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Math Help - How to turn this periodic function in a quadratic equation?

  1. #1
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    How to turn this periodic function in a quadratic equation?

    I have acquired the equation:

    0 = 70tanθ - 1 / 15.3125 (1+tan θ)

    I understand that I can solve this by turning it into a quadratic, just unsure how you rearrange this so that it is a quadratic.

    Any help would be extremely appreciated (:
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  2. #2
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    Quote Originally Posted by eriiin View Post
    I have acquired the equation:

    0 = 70tanθ - 1 / 15.3125 (1+tan θ)

    I understand that I can solve this by turning it into a quadratic, just unsure how you rearrange this so that it is a quadratic.

    Any help would be extremely appreciated (:
    I can't read this. Please either use LaTeX or brackets where they're needed.

    Is it 0 = 70\tan{\theta} - \frac{1}{15.3125(1 + \tan^2{\theta})}?
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  3. #3
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    Yes sorry, that is correct.
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  4. #4
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    Start by getting a common denominator:

    0 = 70\tan{\theta} - \frac{1}{15.3125(1 + \tan^2{\theta})}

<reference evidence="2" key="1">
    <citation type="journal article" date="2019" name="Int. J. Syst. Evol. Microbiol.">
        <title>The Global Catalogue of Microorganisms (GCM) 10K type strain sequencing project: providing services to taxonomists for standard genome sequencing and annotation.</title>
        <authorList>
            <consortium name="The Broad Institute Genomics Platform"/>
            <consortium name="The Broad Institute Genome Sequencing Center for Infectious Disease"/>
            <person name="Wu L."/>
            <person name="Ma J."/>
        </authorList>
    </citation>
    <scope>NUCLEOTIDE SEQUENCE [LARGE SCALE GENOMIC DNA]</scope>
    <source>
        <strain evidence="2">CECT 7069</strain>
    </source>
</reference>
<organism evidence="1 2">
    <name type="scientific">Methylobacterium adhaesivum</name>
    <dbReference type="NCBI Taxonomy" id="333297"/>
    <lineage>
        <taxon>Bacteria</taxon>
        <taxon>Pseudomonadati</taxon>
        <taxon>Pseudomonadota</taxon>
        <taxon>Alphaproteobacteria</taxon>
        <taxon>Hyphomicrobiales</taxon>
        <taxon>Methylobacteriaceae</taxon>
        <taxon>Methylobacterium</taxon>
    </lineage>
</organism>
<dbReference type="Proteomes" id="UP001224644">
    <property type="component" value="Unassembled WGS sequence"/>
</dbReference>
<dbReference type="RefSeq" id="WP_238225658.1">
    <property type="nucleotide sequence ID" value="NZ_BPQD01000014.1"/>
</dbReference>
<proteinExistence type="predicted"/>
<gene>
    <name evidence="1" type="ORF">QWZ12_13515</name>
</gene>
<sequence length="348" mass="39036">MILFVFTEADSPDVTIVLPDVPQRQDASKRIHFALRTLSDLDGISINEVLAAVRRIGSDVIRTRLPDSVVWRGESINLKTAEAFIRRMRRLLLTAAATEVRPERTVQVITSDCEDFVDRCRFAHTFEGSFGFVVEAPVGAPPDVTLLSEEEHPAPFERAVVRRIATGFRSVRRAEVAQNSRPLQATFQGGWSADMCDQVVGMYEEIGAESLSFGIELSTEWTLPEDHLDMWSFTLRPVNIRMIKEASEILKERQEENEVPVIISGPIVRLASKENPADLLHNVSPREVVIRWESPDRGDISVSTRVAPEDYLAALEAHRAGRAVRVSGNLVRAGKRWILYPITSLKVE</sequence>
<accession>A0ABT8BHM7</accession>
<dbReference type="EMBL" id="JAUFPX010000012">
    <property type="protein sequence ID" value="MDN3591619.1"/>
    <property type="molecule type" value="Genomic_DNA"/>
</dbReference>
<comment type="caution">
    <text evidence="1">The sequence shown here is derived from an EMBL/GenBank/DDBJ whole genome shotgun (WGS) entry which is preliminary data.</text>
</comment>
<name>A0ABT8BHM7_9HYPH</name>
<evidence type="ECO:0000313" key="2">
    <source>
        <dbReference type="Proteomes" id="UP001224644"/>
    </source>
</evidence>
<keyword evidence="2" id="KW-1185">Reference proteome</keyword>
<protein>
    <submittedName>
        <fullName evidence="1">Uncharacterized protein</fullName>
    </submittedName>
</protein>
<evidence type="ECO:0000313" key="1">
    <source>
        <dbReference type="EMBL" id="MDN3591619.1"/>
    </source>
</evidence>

0 = \frac{1071.875\tan{\theta}(1 + \tan^2{\theta})}{15.3125(1 + \tan^2{\theta})} - \frac{1}{15.3125(1 + \tan^2{\theta})}

    0 = \frac{1071.875\tan{\theta}(1 + \tan^2{\theta}) - 1}{15.3125(1 + \tan^2{\theta})}

    0 = 1071.875\tan{\theta}(1 + \tan^2{\theta}) - 1

    0 = 1071.875\tan^3{\theta} + 1071.875\tan{\theta} - 1.


    You may need technology to solve this equation.
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  5. #5
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    I am unsure to whether I am doing this correctly, because I've never done a quadratic that has a number with a cube root before.

    So I am guessing I need to somehow get the:

    .

    to a tan^2.

    Any guidance to how I do this?
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  6. #6
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    Perhaps you could solve it as a "cubic" instead of a "quadratic"

    here's the cubic formula:

    Cubic function - Wikipedia, the free encyclopedia

    hope that helps
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  7. #7
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    Never even seen that equation before /:
    But I only have three numbers which I can use, not four, so I take it that idea isn't possible.
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  8. #8
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    Quote Originally Posted by eriiin View Post
    Never even seen that equation before /:
    But I only have three numbers which I can use, not four, so I take it that idea isn't possible.
    If you put:

    a = 1071.875 ( tan^3)

    b = 0 ( tan^2)

    c = 1071.875 ( tan)

    d = -1

    so it can be solved the " tan^2" doesn't appear but it exists (this is true in all polynomials)

    I hope that explains it
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